Tuesday, March 30, 2010
But as I was standing outside on my back deck, an interesting non-photographic event unfolded. It started when I heard one of the foxes barking. The fox was close, just up the mountain from my cabin. Fox barks aren’t very loud—they sound a bit like a dog with laryngitis—more effort than vocalization.
I’ve been told that foxes bark to communicate with their mates. The mate may be watching the kids in the den or hunting on her own, and the barks are simply a way of saying, “I’ve over here.” The second fox usually replies to report its own position. Perhaps the hunting fox needs the call to find the den again. Perhaps it’s just a “honey, I’m on my way home” announcement, minus the cell phone. In any event, this morning I never heard a second fox. After the first few barks, I could tell the fox was getting closer and eventually I knew it couldn’t be more than about 30 yards or so up the hill from my cabin.
I stood stock still, scanning the too-dark woods, hoping to catch a glimpse. The fox kept barking but didn’t get any closer. Then several seconds went by without more barking, and several more seconds. And then from near where I expected to see the fox, I saw a dark blob coming down one of the taller oak trees on the hill. Now, red fox aren’t supposed to climb trees and besides, this tall tree went straight up for some feet before branching. But something was coming down that tree.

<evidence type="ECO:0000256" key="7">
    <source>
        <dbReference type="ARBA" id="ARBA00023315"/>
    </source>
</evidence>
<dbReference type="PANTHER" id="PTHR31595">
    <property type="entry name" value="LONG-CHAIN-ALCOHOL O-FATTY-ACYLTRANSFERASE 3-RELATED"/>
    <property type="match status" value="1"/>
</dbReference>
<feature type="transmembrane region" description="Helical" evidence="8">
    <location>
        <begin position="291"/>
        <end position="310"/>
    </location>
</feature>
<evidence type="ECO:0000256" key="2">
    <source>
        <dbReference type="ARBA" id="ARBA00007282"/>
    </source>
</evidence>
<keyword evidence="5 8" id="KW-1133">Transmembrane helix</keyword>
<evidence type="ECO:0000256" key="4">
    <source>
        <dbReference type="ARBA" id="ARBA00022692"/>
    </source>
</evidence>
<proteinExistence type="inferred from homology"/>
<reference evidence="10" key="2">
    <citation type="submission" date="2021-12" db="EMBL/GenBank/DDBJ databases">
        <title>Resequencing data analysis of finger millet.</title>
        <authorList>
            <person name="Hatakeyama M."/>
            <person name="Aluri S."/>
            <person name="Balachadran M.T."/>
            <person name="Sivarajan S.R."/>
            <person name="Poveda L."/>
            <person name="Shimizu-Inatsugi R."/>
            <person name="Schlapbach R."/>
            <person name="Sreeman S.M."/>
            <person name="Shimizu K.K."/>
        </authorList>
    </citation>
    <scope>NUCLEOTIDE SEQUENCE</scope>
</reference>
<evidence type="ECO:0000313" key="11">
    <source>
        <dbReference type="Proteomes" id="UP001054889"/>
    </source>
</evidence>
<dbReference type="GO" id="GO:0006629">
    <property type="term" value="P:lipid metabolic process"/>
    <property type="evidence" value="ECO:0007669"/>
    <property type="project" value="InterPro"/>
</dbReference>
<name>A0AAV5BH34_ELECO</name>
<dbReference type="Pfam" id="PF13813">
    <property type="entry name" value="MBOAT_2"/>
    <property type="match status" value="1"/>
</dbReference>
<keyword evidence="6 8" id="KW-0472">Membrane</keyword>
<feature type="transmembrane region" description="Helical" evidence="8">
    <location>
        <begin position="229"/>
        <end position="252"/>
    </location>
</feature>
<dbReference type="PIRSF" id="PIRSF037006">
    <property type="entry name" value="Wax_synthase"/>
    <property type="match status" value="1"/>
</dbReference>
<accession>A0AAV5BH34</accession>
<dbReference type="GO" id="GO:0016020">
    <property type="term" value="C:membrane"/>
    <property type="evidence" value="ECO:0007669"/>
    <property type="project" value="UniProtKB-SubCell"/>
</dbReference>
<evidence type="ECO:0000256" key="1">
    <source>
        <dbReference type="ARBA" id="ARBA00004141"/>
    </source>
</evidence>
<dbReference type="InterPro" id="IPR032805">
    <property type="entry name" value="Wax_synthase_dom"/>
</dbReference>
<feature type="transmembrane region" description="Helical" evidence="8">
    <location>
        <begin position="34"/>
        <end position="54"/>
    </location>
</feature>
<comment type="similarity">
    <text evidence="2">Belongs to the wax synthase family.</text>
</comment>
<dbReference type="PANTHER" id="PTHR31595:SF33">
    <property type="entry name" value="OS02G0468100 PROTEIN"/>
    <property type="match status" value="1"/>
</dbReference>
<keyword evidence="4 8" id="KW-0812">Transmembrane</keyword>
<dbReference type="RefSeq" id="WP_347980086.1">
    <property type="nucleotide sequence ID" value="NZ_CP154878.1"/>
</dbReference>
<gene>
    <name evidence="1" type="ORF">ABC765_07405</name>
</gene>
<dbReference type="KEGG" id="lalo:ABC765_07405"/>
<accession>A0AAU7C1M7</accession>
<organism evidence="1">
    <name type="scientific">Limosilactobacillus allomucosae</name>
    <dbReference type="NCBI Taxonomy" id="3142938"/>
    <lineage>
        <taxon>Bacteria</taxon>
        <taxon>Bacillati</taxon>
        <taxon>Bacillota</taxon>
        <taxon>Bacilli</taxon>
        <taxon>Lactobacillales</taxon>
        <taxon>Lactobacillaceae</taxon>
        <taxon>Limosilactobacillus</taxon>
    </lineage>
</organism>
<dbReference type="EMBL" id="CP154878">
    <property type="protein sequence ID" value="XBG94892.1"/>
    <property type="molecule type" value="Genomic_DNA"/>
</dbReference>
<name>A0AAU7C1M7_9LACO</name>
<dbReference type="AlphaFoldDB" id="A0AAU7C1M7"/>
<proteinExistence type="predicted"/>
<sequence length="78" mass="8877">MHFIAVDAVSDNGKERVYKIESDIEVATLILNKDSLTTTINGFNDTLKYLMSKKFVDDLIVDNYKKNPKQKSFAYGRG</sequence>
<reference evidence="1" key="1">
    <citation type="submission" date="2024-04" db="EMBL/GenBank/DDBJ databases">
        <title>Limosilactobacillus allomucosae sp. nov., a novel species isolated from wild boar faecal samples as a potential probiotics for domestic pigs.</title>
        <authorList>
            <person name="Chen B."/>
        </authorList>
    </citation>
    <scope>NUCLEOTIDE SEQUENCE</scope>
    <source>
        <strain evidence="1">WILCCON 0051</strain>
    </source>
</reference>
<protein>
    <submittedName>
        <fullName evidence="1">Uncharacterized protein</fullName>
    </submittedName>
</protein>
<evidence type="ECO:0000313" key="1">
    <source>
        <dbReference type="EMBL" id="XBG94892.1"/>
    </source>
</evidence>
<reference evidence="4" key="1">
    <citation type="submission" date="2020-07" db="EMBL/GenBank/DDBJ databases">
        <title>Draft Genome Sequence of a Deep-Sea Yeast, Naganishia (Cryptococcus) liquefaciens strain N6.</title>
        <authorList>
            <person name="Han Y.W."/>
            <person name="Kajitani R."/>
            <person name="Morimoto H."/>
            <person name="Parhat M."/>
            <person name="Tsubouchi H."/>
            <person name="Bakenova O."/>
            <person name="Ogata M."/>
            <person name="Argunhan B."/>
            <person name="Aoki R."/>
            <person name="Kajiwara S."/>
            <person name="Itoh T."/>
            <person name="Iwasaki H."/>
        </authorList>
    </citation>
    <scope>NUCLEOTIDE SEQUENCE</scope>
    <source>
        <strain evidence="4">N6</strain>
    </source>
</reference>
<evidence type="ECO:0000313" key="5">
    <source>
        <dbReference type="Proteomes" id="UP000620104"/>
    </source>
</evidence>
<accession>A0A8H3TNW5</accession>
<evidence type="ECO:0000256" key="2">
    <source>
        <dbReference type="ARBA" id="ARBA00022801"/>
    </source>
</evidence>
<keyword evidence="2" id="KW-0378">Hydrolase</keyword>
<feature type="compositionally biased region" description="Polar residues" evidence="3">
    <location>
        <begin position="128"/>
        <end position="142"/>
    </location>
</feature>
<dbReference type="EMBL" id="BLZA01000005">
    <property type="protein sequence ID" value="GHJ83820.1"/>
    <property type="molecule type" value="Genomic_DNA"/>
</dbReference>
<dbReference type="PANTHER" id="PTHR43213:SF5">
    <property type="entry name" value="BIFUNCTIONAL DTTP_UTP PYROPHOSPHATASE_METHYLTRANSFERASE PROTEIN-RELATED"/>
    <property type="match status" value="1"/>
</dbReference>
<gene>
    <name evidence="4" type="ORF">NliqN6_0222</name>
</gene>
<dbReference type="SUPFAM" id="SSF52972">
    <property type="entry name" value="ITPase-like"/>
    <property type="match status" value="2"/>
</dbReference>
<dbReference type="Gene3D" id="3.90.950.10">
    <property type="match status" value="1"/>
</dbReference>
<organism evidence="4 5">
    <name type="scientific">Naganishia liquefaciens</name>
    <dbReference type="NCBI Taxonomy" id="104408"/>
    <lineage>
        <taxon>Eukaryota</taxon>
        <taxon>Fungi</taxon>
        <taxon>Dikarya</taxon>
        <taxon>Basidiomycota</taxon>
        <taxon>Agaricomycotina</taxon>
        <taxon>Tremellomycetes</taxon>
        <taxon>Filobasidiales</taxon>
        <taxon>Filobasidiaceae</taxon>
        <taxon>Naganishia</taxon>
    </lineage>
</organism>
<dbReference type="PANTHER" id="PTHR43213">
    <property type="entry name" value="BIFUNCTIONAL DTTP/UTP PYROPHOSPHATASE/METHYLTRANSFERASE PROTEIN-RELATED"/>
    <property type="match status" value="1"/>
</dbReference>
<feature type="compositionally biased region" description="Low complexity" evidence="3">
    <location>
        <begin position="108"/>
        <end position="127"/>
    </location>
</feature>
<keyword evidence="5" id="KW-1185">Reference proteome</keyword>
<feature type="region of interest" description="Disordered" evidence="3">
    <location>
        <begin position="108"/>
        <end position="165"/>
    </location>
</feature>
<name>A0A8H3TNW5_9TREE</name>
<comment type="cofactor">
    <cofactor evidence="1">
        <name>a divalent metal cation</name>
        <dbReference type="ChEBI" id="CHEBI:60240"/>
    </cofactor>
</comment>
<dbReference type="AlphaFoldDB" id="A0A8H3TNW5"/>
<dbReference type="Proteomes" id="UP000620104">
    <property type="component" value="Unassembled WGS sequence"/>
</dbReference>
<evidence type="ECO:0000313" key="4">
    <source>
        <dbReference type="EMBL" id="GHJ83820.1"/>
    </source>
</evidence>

By now, the moon had set, but the soon-to-be sunrise was brightening the sky from dead black to charcoal. And then I realized what was coming down the tree. It was a raccoon. Likely it was the same one that Baby Dog saw in the bird feeder at 3:14 a.m. (I checked), prompting her howl of outrage, followed by her immediate removal from a place where she could see said raccoon to one where she could not and I could go back to sleep.
Fox and raccoons frequently share the same territory, and they also avoid each other when possible. I think raccoon scurried up the tree to avoid the fox, and perhaps the fox left its barking spot because of the raccoon as well. But one thing I was sure of—when the raccoon came down the tree, the fox was gone for this night.